- Thank you, Mark and Stacey. They have got our website up on the screen, and we'll leave it there for a little moment. And I can also, if I can encourage you to join our Facebook page, there's a wealth of information on there. There's two things in the chat that I just want to touch on before we introduce the lovely Don and Julie Sager. The first one is, could landlords be held liable for electrical appliances, dishwashers, hot ovens, they are all hot, hot water systems and ovens? Absolutely. You need to have a system in place, whether you're the landlord or the real estate agent, you need to make sure you've got a system in place to check that equipment annually. At least once a year, get someone out to make sure that equipment is compliant with Australian standards, compliant with our electrical safety laws, and that they're safe for use. The other question in there was can I put in, or if it's in the lease agreement that it is the tenant's responsibility to ensure the compliance of electrical equipment? Absolutely not. You can put whatever you want in that document, you cannot contract out your duties under the legislation. So I can't say to Stacey, "You're renting my house. The electrical safety of your air conditioner and your stove is on you." It's absolutely not. It will always come back to me. So the legislation's very clear in that space that you cannot contract out your duties. I'd now like to change pace. We're going to start talking about the very important topic of asbestos. And I'd like to welcome our Workplace Health and Safety Queensland advocates, Julie and Don Sager. Sadly, their son Adam died from asbestos-related disease at 25 years of age. They visit Queensland workplaces to educate people about the risk of exposure to asbestos. I'd like you to join me in welcoming Julie and Don. Thank you.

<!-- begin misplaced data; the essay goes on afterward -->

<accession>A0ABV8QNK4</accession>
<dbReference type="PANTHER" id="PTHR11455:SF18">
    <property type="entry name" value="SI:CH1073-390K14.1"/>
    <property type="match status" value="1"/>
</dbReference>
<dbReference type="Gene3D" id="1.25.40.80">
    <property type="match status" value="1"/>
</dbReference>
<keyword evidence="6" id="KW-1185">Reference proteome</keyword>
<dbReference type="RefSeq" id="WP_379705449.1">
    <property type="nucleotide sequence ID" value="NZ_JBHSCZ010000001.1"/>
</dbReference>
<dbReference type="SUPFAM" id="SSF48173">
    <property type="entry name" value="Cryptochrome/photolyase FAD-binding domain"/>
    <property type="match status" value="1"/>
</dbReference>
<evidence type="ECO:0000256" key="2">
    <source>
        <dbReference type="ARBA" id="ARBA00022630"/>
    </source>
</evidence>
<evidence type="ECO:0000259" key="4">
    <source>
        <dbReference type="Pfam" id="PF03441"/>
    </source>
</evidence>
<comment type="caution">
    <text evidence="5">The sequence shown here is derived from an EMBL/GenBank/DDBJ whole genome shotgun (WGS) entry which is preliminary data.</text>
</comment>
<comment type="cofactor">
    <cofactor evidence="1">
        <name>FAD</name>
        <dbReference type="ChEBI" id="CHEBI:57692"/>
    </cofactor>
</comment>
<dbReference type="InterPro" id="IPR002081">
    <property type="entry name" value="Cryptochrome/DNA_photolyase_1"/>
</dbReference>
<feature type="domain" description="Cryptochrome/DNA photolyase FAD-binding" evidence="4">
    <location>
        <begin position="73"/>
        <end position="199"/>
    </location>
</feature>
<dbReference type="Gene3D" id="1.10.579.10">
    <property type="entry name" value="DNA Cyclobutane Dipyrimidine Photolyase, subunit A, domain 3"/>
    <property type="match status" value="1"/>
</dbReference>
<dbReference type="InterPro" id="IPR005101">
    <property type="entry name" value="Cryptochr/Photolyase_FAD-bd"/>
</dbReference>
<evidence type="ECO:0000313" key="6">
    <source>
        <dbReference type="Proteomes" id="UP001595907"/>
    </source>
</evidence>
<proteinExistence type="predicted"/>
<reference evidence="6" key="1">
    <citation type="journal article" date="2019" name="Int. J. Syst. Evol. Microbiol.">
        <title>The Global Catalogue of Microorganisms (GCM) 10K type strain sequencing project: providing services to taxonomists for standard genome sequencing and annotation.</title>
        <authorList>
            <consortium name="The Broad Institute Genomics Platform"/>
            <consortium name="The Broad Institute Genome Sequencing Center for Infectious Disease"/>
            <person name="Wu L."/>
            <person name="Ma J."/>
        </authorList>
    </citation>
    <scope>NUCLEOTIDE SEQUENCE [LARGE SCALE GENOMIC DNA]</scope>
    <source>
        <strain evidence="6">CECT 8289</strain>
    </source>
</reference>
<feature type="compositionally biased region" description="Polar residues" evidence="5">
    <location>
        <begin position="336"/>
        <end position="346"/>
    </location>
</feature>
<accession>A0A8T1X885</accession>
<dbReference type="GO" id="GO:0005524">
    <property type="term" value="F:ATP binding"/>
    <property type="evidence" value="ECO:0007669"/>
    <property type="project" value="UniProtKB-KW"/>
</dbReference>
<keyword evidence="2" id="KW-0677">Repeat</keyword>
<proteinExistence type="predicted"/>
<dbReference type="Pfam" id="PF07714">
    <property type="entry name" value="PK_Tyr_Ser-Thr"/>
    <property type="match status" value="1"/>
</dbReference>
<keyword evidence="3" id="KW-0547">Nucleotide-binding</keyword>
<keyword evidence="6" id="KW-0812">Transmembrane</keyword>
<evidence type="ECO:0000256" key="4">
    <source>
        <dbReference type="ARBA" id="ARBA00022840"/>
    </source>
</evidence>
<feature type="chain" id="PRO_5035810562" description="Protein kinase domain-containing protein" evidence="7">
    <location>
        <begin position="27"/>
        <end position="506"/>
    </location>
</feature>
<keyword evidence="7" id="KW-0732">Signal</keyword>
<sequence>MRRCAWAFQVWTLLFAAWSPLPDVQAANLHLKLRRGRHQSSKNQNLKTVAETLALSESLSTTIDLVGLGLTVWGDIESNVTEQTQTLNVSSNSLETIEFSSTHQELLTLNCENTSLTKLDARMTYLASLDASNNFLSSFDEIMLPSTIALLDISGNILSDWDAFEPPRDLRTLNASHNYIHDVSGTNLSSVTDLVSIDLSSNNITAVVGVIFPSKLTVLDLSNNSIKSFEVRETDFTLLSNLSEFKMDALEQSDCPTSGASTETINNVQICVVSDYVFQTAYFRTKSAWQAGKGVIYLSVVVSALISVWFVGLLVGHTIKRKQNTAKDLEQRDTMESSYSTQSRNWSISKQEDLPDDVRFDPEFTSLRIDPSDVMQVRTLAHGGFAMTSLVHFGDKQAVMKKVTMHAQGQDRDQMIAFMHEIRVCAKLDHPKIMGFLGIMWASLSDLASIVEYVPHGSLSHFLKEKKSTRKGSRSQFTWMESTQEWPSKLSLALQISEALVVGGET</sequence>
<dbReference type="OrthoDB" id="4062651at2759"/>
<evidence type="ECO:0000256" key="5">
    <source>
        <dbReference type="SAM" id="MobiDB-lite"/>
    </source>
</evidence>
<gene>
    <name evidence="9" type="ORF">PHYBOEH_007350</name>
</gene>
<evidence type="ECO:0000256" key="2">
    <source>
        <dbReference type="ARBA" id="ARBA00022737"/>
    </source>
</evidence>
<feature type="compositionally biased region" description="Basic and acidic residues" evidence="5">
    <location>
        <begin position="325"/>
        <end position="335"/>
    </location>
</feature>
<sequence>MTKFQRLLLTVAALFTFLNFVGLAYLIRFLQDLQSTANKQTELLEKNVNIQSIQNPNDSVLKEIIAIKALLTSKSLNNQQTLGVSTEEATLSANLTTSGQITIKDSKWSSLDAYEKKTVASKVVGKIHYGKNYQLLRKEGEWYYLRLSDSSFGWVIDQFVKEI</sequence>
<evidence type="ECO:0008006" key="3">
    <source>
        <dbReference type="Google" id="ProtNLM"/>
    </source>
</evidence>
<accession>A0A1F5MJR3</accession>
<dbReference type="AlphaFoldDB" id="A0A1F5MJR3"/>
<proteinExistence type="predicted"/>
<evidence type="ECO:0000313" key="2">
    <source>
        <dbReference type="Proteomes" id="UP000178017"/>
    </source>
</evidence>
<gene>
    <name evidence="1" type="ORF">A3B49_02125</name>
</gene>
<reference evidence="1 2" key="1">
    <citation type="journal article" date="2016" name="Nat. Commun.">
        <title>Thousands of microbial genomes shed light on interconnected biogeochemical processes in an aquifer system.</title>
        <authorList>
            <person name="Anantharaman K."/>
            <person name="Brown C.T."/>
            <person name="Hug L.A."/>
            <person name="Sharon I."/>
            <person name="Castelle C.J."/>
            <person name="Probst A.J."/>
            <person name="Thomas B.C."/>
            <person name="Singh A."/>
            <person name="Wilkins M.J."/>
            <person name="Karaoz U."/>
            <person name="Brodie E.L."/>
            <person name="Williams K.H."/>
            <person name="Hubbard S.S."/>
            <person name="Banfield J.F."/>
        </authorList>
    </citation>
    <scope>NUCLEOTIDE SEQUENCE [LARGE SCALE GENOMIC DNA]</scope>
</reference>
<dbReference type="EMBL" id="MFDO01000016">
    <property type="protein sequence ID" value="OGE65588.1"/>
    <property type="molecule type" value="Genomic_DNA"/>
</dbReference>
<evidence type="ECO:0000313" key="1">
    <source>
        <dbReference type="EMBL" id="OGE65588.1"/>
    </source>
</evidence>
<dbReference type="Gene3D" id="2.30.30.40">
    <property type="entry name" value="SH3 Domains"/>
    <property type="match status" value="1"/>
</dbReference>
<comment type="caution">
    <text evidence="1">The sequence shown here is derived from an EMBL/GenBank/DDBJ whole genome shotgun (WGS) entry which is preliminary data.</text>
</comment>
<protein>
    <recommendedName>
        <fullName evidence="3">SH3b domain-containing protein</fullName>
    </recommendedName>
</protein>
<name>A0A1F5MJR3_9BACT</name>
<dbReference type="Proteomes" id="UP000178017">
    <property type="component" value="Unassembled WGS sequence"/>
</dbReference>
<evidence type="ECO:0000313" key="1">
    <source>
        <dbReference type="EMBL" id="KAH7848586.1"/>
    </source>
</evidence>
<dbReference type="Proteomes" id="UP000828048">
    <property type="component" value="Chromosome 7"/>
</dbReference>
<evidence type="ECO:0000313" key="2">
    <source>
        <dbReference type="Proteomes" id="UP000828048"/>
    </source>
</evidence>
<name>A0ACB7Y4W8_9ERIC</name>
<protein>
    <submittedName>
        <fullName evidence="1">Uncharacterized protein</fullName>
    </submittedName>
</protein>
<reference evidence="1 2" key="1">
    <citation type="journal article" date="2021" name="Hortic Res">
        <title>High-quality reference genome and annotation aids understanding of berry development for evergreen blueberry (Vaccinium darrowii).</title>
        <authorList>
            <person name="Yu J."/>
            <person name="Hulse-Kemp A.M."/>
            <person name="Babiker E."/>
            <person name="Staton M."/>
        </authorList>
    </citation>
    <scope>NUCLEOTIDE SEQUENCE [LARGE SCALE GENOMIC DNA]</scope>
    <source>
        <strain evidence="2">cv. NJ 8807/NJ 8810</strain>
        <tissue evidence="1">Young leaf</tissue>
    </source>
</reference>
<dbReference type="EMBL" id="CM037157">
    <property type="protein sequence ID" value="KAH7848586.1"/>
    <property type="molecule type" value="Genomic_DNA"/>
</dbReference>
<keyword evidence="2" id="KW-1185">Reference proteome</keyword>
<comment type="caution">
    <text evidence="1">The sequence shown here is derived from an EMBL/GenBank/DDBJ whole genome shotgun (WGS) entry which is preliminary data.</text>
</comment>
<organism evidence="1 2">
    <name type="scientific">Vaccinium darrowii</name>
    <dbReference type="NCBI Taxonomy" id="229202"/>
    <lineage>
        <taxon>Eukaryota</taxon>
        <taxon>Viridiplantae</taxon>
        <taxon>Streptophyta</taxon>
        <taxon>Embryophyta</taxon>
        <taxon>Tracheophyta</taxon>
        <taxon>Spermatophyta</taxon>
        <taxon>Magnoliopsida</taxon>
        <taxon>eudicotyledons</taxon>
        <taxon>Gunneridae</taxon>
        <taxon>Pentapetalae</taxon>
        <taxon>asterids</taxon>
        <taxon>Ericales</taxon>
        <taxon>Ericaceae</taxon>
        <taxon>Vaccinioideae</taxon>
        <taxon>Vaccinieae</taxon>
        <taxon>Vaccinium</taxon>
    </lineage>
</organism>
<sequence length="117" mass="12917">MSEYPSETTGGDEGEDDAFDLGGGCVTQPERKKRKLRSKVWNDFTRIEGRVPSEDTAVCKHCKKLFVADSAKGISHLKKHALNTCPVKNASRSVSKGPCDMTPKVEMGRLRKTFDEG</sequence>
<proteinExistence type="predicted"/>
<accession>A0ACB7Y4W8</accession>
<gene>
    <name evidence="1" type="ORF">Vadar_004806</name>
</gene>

- Thanks, Donna. And thanks to everybody for having us along. Yes, I'm Julie, and this is my husband, Don, and we are the very proud parents of Adam. In March this year, our Adam would've been 40. And then in April we got together and remembered him. It was 15 years since he'd passed away. In 1983, Adam was, we were handed the keys to our house, our very first house. I was a baby, Don was a baby in our early, early 20s. And we thought we were going to do the right thing and save some money, which I'm sure everybody wants to do when they're building their first home. And we painted the walls of that home. The home was a kit home with pre-fabricated walls, so it had insulation on the inside. What we didn't know is that it actually had asbestos on the outside. There were warnings, there were labels, but they were inside the walls, not outside. So we actually had no idea that that was the case. So we spent a week, the royal we, mostly Don was there, and Adam was with us. We spent a week sanding the walls to that home before it was painted. Adam, as a little fellow, thought he was helping. He swept the floors. He tidied up around us. We were so diligent in making sure that he was safe. We locked all the windows and doors so that he couldn't get out. 20-odd years later, I got a phone call in the middle of the night from Adam to say that he actually wasn't coming home that weekend. He was actually living in Brisbane, being a young man, living his life, and we were living in Cairns, and he was to come home to say goodbye to his sister who was going to start her life in Adelaide, and we were having a surprise dinner for her. And he rang to say he wasn't coming home. And my initial response was, "Why now? What's more important?" And he said, "Mum, I'm in hospital. I've had 1.5 liters of fluid taken off my lungs." To be honest, that just started a roller coaster of, what? So for a few days I wandered around, and we all wandered around wondering what to do. That was the very first time I had to choose between my children, something I think no parents should ever have to do. So eventually, Don went and helped Teagan pack up her home, and I flew to Brisbane. Don got in the car after that and drove straight through to Brisbane when they said to us, "There's something ugly here and we don't really know what it is." But because Adam was so young, they were looking, they weren't looking for anything to do with asbestos. They just knew there was something wrong with his lungs. So that started a six weeks, six weeks in hospital, coming and going, us coming and going, him taking up residence with every wall covered in posters and letters and pictures that had been sent and drawn for him. Until the words mesothelioma were bantered around, and we had no idea what they meant. He wanted to have a shower in his own home, so we took him home, and he had a shower, and the phone rang, and I've never answered his phone, ever. And I did this time, and I'm very grateful I did. And it was from the specialist to say, "Your son has mesothelioma and he'll be dead in six months." I don't think we've ever really had to do anything harder than tell him that he was going to die. And his response to us was it's all good, we'll sort that out. So that as long as he was on that tangent, so were we. So we kept going with him, and the whole time he was unwell, he was helping other people and trying to educate other people. So what we found then is we had to find out how he became in touch with asbestos and what it can actually do, remembering that this is 2006, and we didn't have as wide of contact with the internet and mobile phones, and it just wasn't in hip pocket anymore like it is now. It was something you had to actually look for. So we had only recently moved home, and we had found the contract to that home, the original house, and it was researched. And the research showed that our house was made from the last pack of asbestos-containing material for that builder in that instance that came out of that factory. It was another thing, like, gosh, just one more week, if they had have well held off one more week and ordered our home, Adam would still be here with us today. So that was July 2006, and our beautiful boy took his last breath on the 29th of April, 2007. So from then we just sort of jump on the bandwagon, and we beat this drum about safety and awareness and making sure that the people around you, not only the ones that you love, but the people that are in your vicinity and the people that are renting your homes or buying your homes or in your homes are safe and cared for. And you have an obligation as humans to care for those and make sure where you are is safe and sound. We renovate ourselves. I find it traumatic, but the cold, hard fact is we have to be educated about this. We have to make sure that we know what we're doing. And if we don't know what we're doing, we need to learn, educate again, and make sure we have licensed workers that are in our homes. DIY is something that's so huge these days. There are so many TV shows about it. I love watching them myself, 'cause there's a little part of me that thinks I just want to trick them and make sure that they're doing the right thing. But the numbers just are getting bigger and bigger and bigger.